3rd June 2006 Tolkien’s allegory of WWII

was asking about Tolkien’s allegory of WWII in the foreward to LOTR when he says what would have happened in Middle Earth if it had followed the course of WWII:

The real war does not resemble the legendary war in its process or its conclusion. If it had inspired or directed the development of the legend, then certainly the Ring would have been seized and used against Sauron; he would not have been annihilated but enslaved, and Barad-dur would not have been destroyed but occupied. Saruman, failing to get possession of the Ring, would in the confusion and treacheries of the time have found in Mordor the missing links in his own researches into Ring-lore, and before long he would have made a Great Ring of his own with which to challenge the self-styled Ruler of Middle-earth. In that conflict both sides would have held hobbits in hatred and contempt: they would not long have survived even as slaves.
J.R.R. Tolkien, Foreward to The Lord of the Rings.

I think there was this very specific British thing about WWII that in order to win it we had to give up class privilege — the equivalent for the US would have been if in order to win they’d had to introduce civil rights and a fair minimum wage and federally funded equal education to first degree level and a free health system. I mean that’s pretty much exactly what happened, during WWII in Britain. And all this was a good thing, but for the people who were privileged it was percieved as a terrible loss of all sorts of good things which they didn’t necessarily define as privilege — because you can’t live the kind of life people lived without an underclass, at least not at that tech level.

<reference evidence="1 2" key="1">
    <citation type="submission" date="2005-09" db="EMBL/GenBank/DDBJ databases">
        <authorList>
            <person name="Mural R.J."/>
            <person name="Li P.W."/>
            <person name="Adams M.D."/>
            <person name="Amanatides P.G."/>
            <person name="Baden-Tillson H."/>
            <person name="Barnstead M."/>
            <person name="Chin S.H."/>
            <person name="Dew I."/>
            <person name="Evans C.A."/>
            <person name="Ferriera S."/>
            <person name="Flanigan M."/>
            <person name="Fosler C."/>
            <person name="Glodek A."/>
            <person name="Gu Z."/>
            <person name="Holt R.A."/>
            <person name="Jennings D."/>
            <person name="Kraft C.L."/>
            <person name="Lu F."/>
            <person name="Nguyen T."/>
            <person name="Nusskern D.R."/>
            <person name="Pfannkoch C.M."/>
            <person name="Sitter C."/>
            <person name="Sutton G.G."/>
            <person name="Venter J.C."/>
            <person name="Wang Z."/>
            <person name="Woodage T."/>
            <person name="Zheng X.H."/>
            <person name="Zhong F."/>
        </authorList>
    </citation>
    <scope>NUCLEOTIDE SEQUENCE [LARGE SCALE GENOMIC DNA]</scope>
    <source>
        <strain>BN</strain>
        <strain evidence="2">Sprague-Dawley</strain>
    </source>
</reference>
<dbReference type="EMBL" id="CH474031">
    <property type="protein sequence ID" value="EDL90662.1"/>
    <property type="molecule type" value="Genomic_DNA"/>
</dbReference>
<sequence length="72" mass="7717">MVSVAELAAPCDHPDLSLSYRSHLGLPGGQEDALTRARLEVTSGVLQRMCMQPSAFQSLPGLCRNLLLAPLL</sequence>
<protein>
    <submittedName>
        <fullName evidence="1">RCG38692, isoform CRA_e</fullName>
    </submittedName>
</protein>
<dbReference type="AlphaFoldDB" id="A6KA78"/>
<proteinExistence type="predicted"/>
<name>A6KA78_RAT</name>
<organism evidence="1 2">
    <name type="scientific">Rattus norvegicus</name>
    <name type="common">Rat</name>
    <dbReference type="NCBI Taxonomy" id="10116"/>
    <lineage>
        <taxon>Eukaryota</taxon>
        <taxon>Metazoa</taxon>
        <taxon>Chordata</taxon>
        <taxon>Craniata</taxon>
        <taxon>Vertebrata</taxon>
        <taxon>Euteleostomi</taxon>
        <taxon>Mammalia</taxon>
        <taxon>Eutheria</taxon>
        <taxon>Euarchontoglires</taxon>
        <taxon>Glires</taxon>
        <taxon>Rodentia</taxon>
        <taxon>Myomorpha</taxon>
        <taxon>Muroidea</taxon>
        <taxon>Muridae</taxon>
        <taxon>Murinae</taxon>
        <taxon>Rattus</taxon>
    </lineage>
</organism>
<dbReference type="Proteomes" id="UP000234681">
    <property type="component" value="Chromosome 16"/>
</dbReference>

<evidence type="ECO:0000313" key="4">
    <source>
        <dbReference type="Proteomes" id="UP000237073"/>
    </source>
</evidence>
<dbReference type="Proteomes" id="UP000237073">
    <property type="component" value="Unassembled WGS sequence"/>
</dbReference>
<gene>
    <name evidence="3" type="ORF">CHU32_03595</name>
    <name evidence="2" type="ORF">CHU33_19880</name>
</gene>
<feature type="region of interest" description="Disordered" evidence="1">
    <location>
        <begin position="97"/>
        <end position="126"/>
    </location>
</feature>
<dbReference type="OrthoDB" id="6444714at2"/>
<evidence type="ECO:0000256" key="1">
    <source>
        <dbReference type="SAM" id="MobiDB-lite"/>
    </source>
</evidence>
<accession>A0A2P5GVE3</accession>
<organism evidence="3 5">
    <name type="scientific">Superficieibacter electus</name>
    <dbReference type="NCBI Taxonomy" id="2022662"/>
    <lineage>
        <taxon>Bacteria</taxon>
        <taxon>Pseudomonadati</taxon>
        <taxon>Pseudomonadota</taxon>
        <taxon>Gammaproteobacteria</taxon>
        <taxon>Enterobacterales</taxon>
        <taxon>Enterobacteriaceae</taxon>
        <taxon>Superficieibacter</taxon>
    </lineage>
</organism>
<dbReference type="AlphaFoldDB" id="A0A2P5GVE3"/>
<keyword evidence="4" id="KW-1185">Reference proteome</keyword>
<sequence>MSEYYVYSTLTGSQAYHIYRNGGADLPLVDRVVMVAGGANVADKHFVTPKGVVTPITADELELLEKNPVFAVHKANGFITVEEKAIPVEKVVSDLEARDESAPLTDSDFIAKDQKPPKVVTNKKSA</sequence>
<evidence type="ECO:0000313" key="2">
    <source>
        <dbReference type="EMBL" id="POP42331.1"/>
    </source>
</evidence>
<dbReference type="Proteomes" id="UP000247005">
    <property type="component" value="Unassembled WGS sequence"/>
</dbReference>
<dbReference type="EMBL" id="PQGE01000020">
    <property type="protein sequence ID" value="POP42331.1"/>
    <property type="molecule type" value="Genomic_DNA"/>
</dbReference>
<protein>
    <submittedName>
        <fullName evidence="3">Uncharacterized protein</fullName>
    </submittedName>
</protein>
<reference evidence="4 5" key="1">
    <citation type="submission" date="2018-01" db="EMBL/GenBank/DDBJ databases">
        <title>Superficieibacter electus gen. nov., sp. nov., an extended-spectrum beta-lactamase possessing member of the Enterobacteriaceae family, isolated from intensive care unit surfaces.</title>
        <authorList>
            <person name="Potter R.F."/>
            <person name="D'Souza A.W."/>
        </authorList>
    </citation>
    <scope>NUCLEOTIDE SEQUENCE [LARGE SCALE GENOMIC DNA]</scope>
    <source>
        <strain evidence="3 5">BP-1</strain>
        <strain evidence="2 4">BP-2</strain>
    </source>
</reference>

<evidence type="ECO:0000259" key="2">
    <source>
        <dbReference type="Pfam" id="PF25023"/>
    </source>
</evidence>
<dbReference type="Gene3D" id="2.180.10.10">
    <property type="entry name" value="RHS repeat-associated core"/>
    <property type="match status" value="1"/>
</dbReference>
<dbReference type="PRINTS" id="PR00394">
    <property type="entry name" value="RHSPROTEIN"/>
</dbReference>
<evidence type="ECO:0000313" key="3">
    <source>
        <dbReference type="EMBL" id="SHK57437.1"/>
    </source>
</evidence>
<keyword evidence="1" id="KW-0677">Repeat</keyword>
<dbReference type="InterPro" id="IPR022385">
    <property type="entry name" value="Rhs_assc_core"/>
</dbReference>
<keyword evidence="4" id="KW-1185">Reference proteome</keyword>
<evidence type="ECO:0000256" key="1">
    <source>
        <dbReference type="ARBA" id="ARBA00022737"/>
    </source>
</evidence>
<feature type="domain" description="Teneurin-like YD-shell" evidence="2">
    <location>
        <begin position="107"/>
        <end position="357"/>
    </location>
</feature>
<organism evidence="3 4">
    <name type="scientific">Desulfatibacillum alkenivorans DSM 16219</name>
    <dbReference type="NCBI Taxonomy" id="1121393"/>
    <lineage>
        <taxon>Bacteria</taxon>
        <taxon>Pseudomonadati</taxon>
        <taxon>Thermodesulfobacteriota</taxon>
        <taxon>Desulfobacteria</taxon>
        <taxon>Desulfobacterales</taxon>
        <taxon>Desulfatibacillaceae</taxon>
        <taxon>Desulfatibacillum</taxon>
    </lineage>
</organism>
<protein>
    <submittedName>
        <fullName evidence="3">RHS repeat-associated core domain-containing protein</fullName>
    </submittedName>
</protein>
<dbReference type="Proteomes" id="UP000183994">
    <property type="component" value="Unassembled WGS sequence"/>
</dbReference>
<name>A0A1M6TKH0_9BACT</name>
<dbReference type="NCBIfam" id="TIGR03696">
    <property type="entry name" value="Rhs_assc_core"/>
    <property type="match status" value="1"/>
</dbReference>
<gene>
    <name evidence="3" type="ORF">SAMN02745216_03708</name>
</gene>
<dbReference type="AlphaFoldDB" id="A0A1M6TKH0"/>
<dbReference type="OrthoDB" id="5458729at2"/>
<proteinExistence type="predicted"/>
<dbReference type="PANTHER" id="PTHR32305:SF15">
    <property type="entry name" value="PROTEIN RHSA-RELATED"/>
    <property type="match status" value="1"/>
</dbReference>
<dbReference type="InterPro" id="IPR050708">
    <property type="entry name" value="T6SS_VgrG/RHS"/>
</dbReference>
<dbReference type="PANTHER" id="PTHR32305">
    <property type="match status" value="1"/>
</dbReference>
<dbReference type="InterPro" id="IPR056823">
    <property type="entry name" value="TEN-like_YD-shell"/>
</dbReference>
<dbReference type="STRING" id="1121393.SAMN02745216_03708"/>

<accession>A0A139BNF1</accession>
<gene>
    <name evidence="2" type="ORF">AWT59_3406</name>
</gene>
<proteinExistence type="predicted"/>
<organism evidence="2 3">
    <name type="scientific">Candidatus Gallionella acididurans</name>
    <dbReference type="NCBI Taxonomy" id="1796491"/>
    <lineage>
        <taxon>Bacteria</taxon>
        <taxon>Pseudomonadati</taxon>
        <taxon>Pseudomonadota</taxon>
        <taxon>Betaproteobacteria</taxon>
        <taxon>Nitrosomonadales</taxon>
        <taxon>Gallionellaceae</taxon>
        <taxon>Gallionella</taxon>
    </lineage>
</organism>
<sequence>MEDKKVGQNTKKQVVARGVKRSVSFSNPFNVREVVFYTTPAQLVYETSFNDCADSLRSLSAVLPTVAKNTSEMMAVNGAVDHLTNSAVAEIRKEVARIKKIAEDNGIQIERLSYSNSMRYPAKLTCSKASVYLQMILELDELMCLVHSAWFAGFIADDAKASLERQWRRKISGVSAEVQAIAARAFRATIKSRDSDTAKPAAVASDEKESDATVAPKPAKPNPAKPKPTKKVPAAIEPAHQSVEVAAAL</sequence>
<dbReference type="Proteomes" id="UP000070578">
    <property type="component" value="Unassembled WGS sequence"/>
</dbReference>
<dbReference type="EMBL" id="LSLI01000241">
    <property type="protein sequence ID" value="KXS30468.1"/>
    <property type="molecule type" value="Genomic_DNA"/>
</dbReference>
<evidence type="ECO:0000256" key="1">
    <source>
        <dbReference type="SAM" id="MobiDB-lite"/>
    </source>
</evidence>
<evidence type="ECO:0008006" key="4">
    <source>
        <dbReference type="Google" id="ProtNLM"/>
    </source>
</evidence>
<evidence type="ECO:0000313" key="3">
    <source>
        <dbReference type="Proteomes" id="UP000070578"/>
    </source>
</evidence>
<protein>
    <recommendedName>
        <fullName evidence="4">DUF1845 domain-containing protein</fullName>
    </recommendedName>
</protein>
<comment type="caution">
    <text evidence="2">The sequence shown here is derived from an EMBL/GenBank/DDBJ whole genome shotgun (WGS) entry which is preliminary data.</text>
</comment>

So you get people like Nevil Shute and Mary Renault fleeing Britain for Australia and South Africa where they could, at least for a while, hope to lead a 1930s style middle-class life, and you get the huge explosion of novels about cosy catastrophes that conveniently kill off the working classes (in The Day of the Triffids the seeing hero is literally chained to blind working class people who can’t survive. I don’t think Wyndham intended this as a metaphor, but…) and Tolkien felt as if the light had gone out of everything good and beautiful and what was left was no doubt more democratic but much more lacking in magic.

I don’t think he meant “Ring as Bomb”, it was the Ring of Power, always, and I think he meant is as power — in his allegory in order to beat Mordor, Hitler, we allied with Saruman, Stalin, and the US, who I think he saw as another kind of Saruman — the US made some very odd demands on Britain during WWII — and became as bad as the enemy.

Now things didn’t turn out with Stalin or the US learning from the ruins of Berlin how to do those things themselves — largely because Stalin already knew and the US leadership were at that point I think fundamentally decent and democratic and had no imagination of themselves, then, as power-grabbing, and also their class structure had not in fact been as shaken by the war. (Civil rights movements started in the fifties though. It had been shaken, but not as much.) So the US instead of looting conquered Europe introduced the Marshall Plan — and that was the thing nobody was expecting, not Tolkien, not Orwell, nobody, there’s never been anything like it before or really since (if you consider MacArthur’s Japan part of it) and by two generations after WWII in Britain nobody was sad about lost privilege because they didn’t expect it, and the majority of people were much happier and better off anyway, and the tech level had advanced so that life was easier for everyone even without servants.

Tolkien died when I was six years old, so he lived to see that, but only just.

Posted in Books, Human culture